Fingerprints of Ancient Masons Reveal Advanced Iron Age Construction Technique
Sometimes a discovery really brings the past alive. One such is the recent discovery of 3000-year old fingerprints that have been found in the United Arab Emirates. This discovery is allowing experts to better understand the skilled workmen of the period and indicating how ancient people were able to use their construction skills to develop a remarkable civilization in an arid landscape.
The discovery was made in the UAE, in the south-east of the Arabian Peninsula. It was made at a large archaeological site, Al-Ain, which is situated in the modern city of the same name. This location was once a settlement that was inhabited from the Bronze to the Iron Age.
According to UNESCO, it ‘includes various archaeological, architectural, hydraulic, urban, and landscape testimonies.’ The significance of the site means that it was designated by UNESCO as a World Heritage Site. It was first excavated in 1967 and Emirati experts recommenced digging at Al-Ain in 2018.
View of Al Ain from Jebel Hafeet mountain. (Leonid Andronov / Adobe)
Ancient Fingerprints in Mudbricks
Archaeologists found a large number of bricks with impressions of fingerprints. The fingerprints are very deep and there is typically a set of them on a brick. Ancient fingerprints have also been found in other bricks ranging from Egypt to Denmark some dating back 5,000 years.
Prints have been found before at the site, but according to The National “these new examples are remarkably well-preserved.” This means that they can be studied to provide more insights on how people lived in the area in the remote past. Local researchers are now considering sending the impressions to experts in ‘paleodermatoglyphics,’ the science of studying ancient fingerprints.
Insight Into Ancient Construction Workers
The National quotes Ali Al Meqbali the head of the archaeology team investigating Al Ain, that “from the prints, we can figure out the age of the group.” Then by studying the impressions and their shapes and measuring their depth, something can be understood about the way that bricks were made. Paleodermatoglyphics can really help us to understand how work was organized and the nature of ancient building techniques.
The prints are most likely not from the actual makers of the brick but rather from construction workers. They are the impressions of skilled workers such as masons. The experts at Al Ain believe that the bricks with the indentations were part of a wall.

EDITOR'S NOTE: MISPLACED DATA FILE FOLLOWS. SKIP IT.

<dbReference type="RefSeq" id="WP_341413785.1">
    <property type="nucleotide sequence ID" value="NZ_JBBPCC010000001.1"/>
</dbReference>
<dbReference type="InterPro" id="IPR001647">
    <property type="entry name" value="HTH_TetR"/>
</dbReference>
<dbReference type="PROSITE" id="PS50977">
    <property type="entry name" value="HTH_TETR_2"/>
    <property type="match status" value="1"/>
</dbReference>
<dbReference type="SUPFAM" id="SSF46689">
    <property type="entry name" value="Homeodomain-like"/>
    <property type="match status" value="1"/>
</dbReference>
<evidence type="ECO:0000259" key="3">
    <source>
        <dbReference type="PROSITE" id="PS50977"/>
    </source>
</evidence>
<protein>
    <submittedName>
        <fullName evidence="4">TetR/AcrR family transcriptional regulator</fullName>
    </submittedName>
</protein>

Homes excavated in Hili 2 in Al Ain. (Department of Culture and Tourism - Abu Dhabi)
It is likely that these impressions were made deliberately in the mudbricks, as part of the construction of the wall. The impressions were filled with a crude mortar which would have allowed the bricks to be cemented together. This is a technique still common in the area, and according to the National, locally, “these indentations are known as ‘frogs’ and are a critical part of construction.”
This would indicate that there were a specialized group of skilled construction workers in the area. They formed a network who shared skills, resources, and information. As a result, experts have come to believe that the people in the region could conduct large-scale construction projects, based on the fingerprints found on the mudbricks.
A clay tannour / oven found at Hili 2 in Al Ain. (Department of Culture and Tourism - Abu Dhabi)
A Sophisticated Culture and Society
Archaeologists have made a range of exciting finds in the location recently. They have unearthed buildings and other remains that indicate that the inhabitants of the town were very sophisticated and lived quite luxurious lives. They have found communal ovens and a seal that is providing evidence of some rudimentary form of bureaucracy. These achievements were possible in part because of the society’s advanced construction techniques, especially the ability to develop ingenious irrigation projects for agriculture.
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Clay seals - one with the engraving of a gazelle. (Department of Culture and Tourism - Abu Dhabi)
The National quotes Mohamed Al Mubarak, chairperson of the UAE Department of Culture and Tourism, that the discoveries “bring previously unknown details about our past to light, for us and for future generations.” The fingerprints are showing that construction techniques probably helped the ancestors of present-day Emiratis to manage a harsh environment and to create a sophisticated culture and society. Further study of the prints by experts may reveal more insights.
Top image: The ancient fingerprints of a worker who helped build a wall in ancient Al Ain. Source: Department of Culture and Tourism - Abu Dhabi / Fair Use.
By Ed Whelan